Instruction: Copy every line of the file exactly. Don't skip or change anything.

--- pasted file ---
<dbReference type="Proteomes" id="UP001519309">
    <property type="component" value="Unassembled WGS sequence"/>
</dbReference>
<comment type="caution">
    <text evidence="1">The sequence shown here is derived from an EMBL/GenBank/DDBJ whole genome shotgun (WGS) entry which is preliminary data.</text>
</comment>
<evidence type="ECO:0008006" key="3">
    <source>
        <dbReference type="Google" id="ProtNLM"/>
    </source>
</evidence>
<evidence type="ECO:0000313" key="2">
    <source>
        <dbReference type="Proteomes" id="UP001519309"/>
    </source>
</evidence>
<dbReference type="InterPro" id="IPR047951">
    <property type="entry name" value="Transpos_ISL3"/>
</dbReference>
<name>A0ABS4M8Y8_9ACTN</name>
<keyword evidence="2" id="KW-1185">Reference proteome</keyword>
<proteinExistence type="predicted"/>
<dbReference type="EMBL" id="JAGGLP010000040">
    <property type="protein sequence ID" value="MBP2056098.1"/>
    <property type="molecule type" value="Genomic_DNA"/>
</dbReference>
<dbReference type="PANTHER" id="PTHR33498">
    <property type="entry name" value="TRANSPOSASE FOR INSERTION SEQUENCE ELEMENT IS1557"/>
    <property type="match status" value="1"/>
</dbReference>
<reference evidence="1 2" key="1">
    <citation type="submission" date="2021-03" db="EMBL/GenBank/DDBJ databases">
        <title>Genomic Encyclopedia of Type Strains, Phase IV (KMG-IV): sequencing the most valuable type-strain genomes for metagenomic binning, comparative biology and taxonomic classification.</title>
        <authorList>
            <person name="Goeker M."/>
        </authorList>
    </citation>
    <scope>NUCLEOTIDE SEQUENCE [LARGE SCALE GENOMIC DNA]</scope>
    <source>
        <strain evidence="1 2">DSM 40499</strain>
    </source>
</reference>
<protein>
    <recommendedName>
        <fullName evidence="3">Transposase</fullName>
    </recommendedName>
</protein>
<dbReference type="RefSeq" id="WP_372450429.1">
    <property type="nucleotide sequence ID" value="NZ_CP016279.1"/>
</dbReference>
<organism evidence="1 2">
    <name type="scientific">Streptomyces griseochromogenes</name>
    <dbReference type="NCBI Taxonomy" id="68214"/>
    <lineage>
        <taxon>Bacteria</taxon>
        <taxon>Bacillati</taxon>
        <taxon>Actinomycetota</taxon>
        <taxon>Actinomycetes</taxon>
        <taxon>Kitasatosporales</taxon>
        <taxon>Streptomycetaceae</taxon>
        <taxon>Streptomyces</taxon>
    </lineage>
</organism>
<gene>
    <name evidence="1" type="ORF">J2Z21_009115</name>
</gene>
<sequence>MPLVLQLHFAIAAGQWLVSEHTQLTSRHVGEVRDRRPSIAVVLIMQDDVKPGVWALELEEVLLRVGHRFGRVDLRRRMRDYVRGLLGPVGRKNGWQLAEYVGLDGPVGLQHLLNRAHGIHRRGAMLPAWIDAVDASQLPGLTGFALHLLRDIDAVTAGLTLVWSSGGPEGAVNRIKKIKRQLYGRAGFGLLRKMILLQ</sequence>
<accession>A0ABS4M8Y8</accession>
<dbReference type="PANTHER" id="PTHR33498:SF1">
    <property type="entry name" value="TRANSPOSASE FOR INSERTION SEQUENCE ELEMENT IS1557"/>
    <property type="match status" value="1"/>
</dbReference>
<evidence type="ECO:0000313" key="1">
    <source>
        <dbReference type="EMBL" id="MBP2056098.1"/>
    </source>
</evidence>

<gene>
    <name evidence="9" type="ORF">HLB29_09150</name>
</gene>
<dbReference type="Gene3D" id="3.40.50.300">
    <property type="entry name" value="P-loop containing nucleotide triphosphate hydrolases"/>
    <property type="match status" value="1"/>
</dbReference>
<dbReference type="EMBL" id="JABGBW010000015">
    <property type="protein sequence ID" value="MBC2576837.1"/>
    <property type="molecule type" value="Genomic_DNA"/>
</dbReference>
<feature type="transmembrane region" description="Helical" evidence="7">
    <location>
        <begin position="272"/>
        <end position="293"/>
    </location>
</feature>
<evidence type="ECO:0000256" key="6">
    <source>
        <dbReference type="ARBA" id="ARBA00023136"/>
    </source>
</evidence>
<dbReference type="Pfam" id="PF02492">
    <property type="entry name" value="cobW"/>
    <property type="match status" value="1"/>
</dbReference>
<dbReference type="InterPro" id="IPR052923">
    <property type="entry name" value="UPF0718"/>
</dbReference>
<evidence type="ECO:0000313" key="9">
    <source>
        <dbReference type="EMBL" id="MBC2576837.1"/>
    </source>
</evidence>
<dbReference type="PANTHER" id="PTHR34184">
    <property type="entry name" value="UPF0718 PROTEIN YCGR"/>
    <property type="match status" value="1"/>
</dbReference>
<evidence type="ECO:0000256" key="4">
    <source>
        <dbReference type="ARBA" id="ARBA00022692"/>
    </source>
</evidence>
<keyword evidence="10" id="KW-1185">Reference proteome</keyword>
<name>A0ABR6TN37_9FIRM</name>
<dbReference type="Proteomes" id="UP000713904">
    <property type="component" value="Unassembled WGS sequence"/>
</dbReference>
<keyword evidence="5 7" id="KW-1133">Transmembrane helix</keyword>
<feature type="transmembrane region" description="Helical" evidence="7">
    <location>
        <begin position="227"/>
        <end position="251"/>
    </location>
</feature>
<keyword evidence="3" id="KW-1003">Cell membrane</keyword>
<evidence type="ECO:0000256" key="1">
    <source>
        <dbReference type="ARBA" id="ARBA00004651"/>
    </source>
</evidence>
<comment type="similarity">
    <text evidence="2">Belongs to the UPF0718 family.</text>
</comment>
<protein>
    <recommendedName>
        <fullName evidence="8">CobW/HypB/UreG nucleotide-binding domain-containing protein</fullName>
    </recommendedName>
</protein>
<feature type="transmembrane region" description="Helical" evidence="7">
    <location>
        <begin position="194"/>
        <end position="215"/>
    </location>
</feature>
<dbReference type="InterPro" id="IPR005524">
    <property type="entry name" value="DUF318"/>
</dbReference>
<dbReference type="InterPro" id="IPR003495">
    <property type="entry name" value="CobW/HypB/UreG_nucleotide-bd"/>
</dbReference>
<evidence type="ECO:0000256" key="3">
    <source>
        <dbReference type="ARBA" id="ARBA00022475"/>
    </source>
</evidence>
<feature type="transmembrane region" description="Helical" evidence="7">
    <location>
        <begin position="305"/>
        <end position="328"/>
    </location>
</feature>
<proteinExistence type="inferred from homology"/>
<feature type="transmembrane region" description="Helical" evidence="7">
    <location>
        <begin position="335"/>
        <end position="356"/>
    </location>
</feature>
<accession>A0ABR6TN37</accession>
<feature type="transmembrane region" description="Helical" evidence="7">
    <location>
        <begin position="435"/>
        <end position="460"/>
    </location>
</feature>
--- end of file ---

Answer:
<dbReference type="Proteomes" id="UP001519309">
    <property type="component" value="Unassembled WGS sequence"/>
</dbReference>
<comment type="caution">
    <text evidence="1">The sequence shown here is derived from an EMBL/GenBank/DDBJ whole genome shotgun (WGS) entry which is preliminary data.</text>
</comment>
<evidence type="ECO:0008006" key="3">
    <source>
        <dbReference type="Google" id="ProtNLM"/>
    </source>
</evidence>
<evidence type="ECO:0000313" key="2">
    <source>
        <dbReference type="Proteomes" id="UP001519309"/>
    </source>
</evidence>
<dbReference type="InterPro" id="IPR047951">
    <property type="entry name" value="Transpos_ISL3"/>
</dbReference>
<name>A0ABS4M8Y8_9ACTN</name>
<keyword evidence="2" id="KW-1185">Reference proteome</keyword>
<proteinExistence type="predicted"/>
<dbReference type="EMBL" id="JAGGLP010000040">
    <property type="protein sequence ID" value="MBP2056098.1"/>
    <property type="molecule type" value="Genomic_DNA"/>
</dbReference>
<dbReference type="PANTHER" id="PTHR33498">
    <property type="entry name" value="TRANSPOSASE FOR INSERTION SEQUENCE ELEMENT IS1557"/>
    <property type="match status" value="1"/>
</dbReference>
<reference evidence="1 2" key="1">
    <citation type="submission" date="2021-03" db="EMBL/GenBank/DDBJ databases">
        <title>Genomic Encyclopedia of Type Strains, Phase IV (KMG-IV): sequencing the most valuable type-strain genomes for metagenomic binning, comparative biology and taxonomic classification.</title>
        <authorList>
            <person name="Goeker M."/>
        </authorList>
    </citation>
    <scope>NUCLEOTIDE SEQUENCE [LARGE SCALE GENOMIC DNA]</scope>
    <source>
        <strain evidence="1 2">DSM 40499</strain>
    </source>
</reference>
<protein>
    <recommendedName>
        <fullName evidence="3">Transposase</fullName>
    </recommendedName>
</protein>
<dbReference type="RefSeq" id="WP_372450429.1">
    <property type="nucleotide sequence ID" value="NZ_CP016279.1"/>
</dbReference>
<organism evidence="1 2">
    <name type="scientific">Streptomyces griseochromogenes</name>
    <dbReference type="NCBI Taxonomy" id="68214"/>
    <lineage>
        <taxon>Bacteria</taxon>
        <taxon>Bacillati</taxon>
        <taxon>Actinomycetota</taxon>
        <taxon>Actinomycetes</taxon>
        <taxon>Kitasatosporales</taxon>
        <taxon>Streptomycetaceae</taxon>
        <taxon>Streptomyces</taxon>
    </lineage>
</organism>
<gene>
    <name evidence="1" type="ORF">J2Z21_009115</name>
</gene>
<sequence>MPLVLQLHFAIAAGQWLVSEHTQLTSRHVGEVRDRRPSIAVVLIMQDDVKPGVWALELEEVLLRVGHRFGRVDLRRRMRDYVRGLLGPVGRKNGWQLAEYVGLDGPVGLQHLLNRAHGIHRRGAMLPAWIDAVDASQLPGLTGFALHLLRDIDAVTAGLTLVWSSGGPEGAVNRIKKIKRQLYGRAGFGLLRKMILLQ</sequence>
<accession>A0ABS4M8Y8</accession>
<dbReference type="PANTHER" id="PTHR33498:SF1">
    <property type="entry name" value="TRANSPOSASE FOR INSERTION SEQUENCE ELEMENT IS1557"/>
    <property type="match status" value="1"/>
</dbReference>
<evidence type="ECO:0000313" key="1">
    <source>
        <dbReference type="EMBL" id="MBP2056098.1"/>
    </source>
</evidence>

<gene>
    <name evidence="9" type="ORF">HLB29_09150</name>
</gene>
<dbReference type="Gene3D" id="3.40.50.300">
    <property type="entry name" value="P-loop containing nucleotide triphosphate hydrolases"/>
    <property type="match status" value="1"/>
</dbReference>
<dbReference type="EMBL" id="JABGBW010000015">
    <property type="protein sequence ID" value="MBC2576837.1"/>
    <property type="molecule type" value="Genomic_DNA"/>
</dbReference>
<feature type="transmembrane region" description="Helical" evidence="7">
    <location>
        <begin position="272"/>
        <end position="293"/>
    </location>
</feature>
<evidence type="ECO:0000256" key="6">
    <source>
        <dbReference type="ARBA" id="ARBA00023136"/>
    </source>
</evidence>
<dbReference type="Pfam" id="PF02492">
    <property type="entry name" value="cobW"/>
    <property type="match status" value="1"/>
</dbReference>
<dbReference type="InterPro" id="IPR052923">
    <property type="entry name" value="UPF0718"/>
</dbReference>
<evidence type="ECO:0000313" key="9">
    <source>
        <dbReference type="EMBL" id="MBC2576837.1"/>
    </source>
</evidence>
<dbReference type="PANTHER" id="PTHR34184">
    <property type="entry name" value="UPF0718 PROTEIN YCGR"/>
    <property type="match status" value="1"/>
</dbReference>
<evidence type="ECO:0000256" key="4">
    <source>
        <dbReference type="ARBA" id="ARBA00022692"/>
    </source>
</evidence>
<keyword evidence="10" id="KW-1185">Reference proteome</keyword>
<name>A0ABR6TN37_9FIRM</name>
<dbReference type="Proteomes" id="UP000713904">
    <property type="component" value="Unassembled WGS sequence"/>
</dbReference>
<keyword evidence="5 7" id="KW-1133">Transmembrane helix</keyword>
<feature type="transmembrane region" description="Helical" evidence="7">
    <location>
        <begin position="227"/>
        <end position="251"/>
    </location>
</feature>
<keyword evidence="3" id="KW-1003">Cell membrane</keyword>
<evidence type="ECO:0000256" key="1">
    <source>
        <dbReference type="ARBA" id="ARBA00004651"/>
    </source>
</evidence>
<comment type="similarity">
    <text evidence="2">Belongs to the UPF0718 family.</text>
</comment>
<protein>
    <recommendedName>
        <fullName evidence="8">CobW/HypB/UreG nucleotide-binding domain-containing protein</fullName>
    </recommendedName>
</protein>
<feature type="transmembrane region" description="Helical" evidence="7">
    <location>
        <begin position="194"/>
        <end position="215"/>
    </location>
</feature>
<dbReference type="InterPro" id="IPR005524">
    <property type="entry name" value="DUF318"/>
</dbReference>
<dbReference type="InterPro" id="IPR003495">
    <property type="entry name" value="CobW/HypB/UreG_nucleotide-bd"/>
</dbReference>
<evidence type="ECO:0000256" key="3">
    <source>
        <dbReference type="ARBA" id="ARBA00022475"/>
    </source>
</evidence>
<feature type="transmembrane region" description="Helical" evidence="7">
    <location>
        <begin position="305"/>
        <end position="328"/>
    </location>
</feature>
<proteinExistence type="inferred from homology"/>
<feature type="transmembrane region" description="Helical" evidence="7">
    <location>
        <begin position="335"/>
        <end position="356"/>
    </location>
</feature>
<accession>A0ABR6TN37</accession>
<feature type="transmembrane region" description="Helical" evidence="7">
    <location>
        <begin position="435"/>
        <end position="460"/>
    </location>
</feature>